David Selden, National Indian Law Library, spoke about the founding of the Committee on Environmental Sustainability under the American Association of Law Libraries. Their activities include a Conference Travel Offset Project and a Resolution on Sustainability in Law Libraries.
We are excited to announce that Bill McKibben will be a featured speaker at ALA Annual 2017!
Bill McKibben is co-founder and Senior Advisor at 350.org, an international, grass roots climate movement that leverages people power to develop people-centric solutions to the climate crisis. McKibben is a prolific writer and opened the general public’s eyes to the urgency of climate change back in 1989 with his book The End of Nature, which has been published worldwide in over 24 languages. Among his many related books are Enough: Staying Human in an Engineered Age; Eaarth: Making a Life on a Tough New Planet; Maybe One: A Case for Smaller Families; and Hope, Human and Wild: True Stories of Living Lightly on the Earth. McKibben suggests that we conceptualize climate change as a threat on the order of World War III and respond accordingly. With this mindset we can make societal shifts similar to those experienced in the 1940’s wartime era and move to renewable energy, energy efficiency, and energy storage. There is urgency to his message as climate change is happening more quickly than scientists anticipated. McKibben argues that the status quo is a luxury we cannot afford. The nonviolent war that McKibben proposes will save lives and has the potential to produce millions of jobs. His address is made possible through the partnership of SustainRT, ALA’s Social Responsibilities Round Table, the Asian Pacific American Librarians Association, and the American Indian Library Association. We are honored and fortunate to have Mr. McKibben join us at ALA Annual to bring us his insights into the role of libraries during a time of climate change.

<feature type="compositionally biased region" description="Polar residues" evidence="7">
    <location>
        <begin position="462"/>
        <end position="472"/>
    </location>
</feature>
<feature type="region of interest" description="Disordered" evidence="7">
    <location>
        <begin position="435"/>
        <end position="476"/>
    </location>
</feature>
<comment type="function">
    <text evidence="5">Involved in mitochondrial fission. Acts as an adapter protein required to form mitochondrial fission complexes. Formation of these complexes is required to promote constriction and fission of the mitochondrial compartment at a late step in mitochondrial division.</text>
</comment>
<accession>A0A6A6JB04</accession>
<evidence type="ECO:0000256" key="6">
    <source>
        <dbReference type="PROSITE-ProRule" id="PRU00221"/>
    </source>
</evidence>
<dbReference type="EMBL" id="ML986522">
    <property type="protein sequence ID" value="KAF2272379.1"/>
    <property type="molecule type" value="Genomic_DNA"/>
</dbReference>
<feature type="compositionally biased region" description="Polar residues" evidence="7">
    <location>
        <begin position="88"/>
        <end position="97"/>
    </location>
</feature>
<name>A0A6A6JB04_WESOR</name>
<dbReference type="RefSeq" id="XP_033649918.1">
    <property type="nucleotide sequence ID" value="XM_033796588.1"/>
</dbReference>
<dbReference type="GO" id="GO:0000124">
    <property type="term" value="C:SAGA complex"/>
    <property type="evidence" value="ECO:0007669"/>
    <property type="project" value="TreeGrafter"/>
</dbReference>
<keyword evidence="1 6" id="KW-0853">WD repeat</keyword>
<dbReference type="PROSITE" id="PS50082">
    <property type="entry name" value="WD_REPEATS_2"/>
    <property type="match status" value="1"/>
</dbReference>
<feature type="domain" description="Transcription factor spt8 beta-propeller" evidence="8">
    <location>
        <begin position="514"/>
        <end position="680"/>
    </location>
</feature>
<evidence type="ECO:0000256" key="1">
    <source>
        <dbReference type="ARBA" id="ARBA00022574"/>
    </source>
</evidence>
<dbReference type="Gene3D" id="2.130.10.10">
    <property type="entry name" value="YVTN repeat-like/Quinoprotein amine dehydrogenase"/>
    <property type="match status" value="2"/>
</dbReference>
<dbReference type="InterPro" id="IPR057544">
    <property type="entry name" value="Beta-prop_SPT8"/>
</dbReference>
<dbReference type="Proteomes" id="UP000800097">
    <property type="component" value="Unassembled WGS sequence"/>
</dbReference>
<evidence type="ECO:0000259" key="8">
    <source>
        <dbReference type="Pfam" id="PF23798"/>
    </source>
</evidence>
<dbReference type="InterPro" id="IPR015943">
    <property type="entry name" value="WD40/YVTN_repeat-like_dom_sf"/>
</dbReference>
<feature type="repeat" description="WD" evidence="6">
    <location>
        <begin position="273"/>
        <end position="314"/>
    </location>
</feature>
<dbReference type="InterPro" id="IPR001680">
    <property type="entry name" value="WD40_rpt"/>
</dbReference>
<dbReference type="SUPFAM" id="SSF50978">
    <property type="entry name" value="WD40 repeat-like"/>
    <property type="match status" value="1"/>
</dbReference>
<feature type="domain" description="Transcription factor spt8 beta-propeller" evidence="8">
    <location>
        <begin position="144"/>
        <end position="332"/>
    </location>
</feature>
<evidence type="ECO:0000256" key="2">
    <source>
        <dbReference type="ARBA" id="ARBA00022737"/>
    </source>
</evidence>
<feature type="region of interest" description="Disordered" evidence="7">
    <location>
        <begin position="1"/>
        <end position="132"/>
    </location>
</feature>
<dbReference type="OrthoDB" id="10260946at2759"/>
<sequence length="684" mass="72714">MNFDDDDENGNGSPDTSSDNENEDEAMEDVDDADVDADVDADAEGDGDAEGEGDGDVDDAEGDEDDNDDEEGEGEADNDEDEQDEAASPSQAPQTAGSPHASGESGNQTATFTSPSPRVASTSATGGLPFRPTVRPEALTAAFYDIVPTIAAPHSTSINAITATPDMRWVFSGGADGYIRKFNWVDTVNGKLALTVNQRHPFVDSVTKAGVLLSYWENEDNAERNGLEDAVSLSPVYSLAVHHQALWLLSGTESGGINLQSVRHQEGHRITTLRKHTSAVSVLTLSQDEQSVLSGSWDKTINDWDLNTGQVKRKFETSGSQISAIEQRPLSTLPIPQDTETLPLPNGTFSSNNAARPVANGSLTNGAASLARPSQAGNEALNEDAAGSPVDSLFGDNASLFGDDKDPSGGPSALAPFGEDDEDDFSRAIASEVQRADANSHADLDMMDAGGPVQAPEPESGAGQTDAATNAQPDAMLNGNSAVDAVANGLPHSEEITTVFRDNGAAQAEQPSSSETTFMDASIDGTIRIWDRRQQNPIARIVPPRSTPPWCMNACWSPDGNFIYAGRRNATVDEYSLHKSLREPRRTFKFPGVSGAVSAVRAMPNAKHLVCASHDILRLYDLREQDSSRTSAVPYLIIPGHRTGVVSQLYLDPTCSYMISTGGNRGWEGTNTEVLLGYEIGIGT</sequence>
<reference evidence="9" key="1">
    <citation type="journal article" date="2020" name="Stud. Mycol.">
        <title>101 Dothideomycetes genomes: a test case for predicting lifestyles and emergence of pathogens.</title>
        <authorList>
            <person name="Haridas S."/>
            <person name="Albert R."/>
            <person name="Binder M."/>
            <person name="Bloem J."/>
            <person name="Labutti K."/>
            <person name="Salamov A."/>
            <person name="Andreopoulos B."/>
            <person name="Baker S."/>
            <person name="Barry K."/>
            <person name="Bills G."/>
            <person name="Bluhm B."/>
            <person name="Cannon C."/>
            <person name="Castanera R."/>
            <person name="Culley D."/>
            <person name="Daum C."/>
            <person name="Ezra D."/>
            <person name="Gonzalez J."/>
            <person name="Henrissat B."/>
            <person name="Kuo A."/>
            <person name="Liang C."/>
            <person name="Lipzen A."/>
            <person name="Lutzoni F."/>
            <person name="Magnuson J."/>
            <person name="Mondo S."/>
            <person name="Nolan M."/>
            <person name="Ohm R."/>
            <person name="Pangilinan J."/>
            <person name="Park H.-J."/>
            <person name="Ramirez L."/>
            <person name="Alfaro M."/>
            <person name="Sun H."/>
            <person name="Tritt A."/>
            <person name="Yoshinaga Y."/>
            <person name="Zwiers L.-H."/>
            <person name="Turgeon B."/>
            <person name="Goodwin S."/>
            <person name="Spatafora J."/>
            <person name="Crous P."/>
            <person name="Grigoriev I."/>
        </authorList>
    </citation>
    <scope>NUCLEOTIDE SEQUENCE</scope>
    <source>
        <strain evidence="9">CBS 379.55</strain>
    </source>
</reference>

Date, time, and location of McKibben’s featured address at ALA annual in Chicago are forthcoming.
To help us bring this important program to ALA and support our ongoing work, please consider making a donation to ALA’s Sustainability Roundtable (SustainRT). The instructions to ensure it gets to SustainRT are below. Thank you for anything you can contribute!
To Make a Donation
Online donations are accepted at the Donate to ALA website. Select ALA Roundtables and choose SustainRT for your donation.
If you prefer to mail your donation, please fill out the online form, print it out, and send a check, payable to ALA at: American Library Association Development Office 50 East Huron Street Chicago, IL 60611 The American Library Association is a 501(c)(3) nonprofit institution. Contributions are tax-deductible to the extent permitted by law. Our federal tax identification number is 36-2166947.
Thursday December 1, 2016, 12:15-12:45pm EST: David Selden, National Indian Law Library, will talk about the founding of the Committee on Environmental Sustainability under the American Association of Law Libraries. Their activities include a Conference Travel Offset Project and a Resolution on Sustainability in Law Libraries. Free and open to all! REGISTER NOW: (http://bit.ly/2fhH2o0)
Don’t miss the next SustainRT webinar, Libraries and the Sacredness of Community, on May 19th, 2016, from 12:15-12:45 P.M. (EST). Rachael Shea, Head of Public Services at Clark University will be our presenter. The webinar will explore the importance of relationship and the many ways libraries can contribute to creating sustainable communities. Rachael will describe how the “interconnectedness of things” and the interplay of exchange – give and take – is what underlies true sustainability.
We are looking for presenters who would like to share their sustainability-related library projects during our program at ALA Annual 2016 in Orlando.
Format: Presenters will have five minutes each to tell their story, with follow-up questions at the end of the program. Presenters may opt to use one fixed image (electronic or otherwise) as part of their presentation. The program will be held at ALA Annual on Sunday, June 26th from 10:30-11:30AM.
Eligibility: Anyone may submit a proposal, though preference will be given to SustainRT members.
Purpose: To share creative and important work that contributes to a more resilient, harmonious and holistic community through economic, environmental and social aspects of sustainability work being done in libraries of all kinds. We are seeking a diverse representation of innovative sustainability projects that go beyond the traditional “greening” of libraries.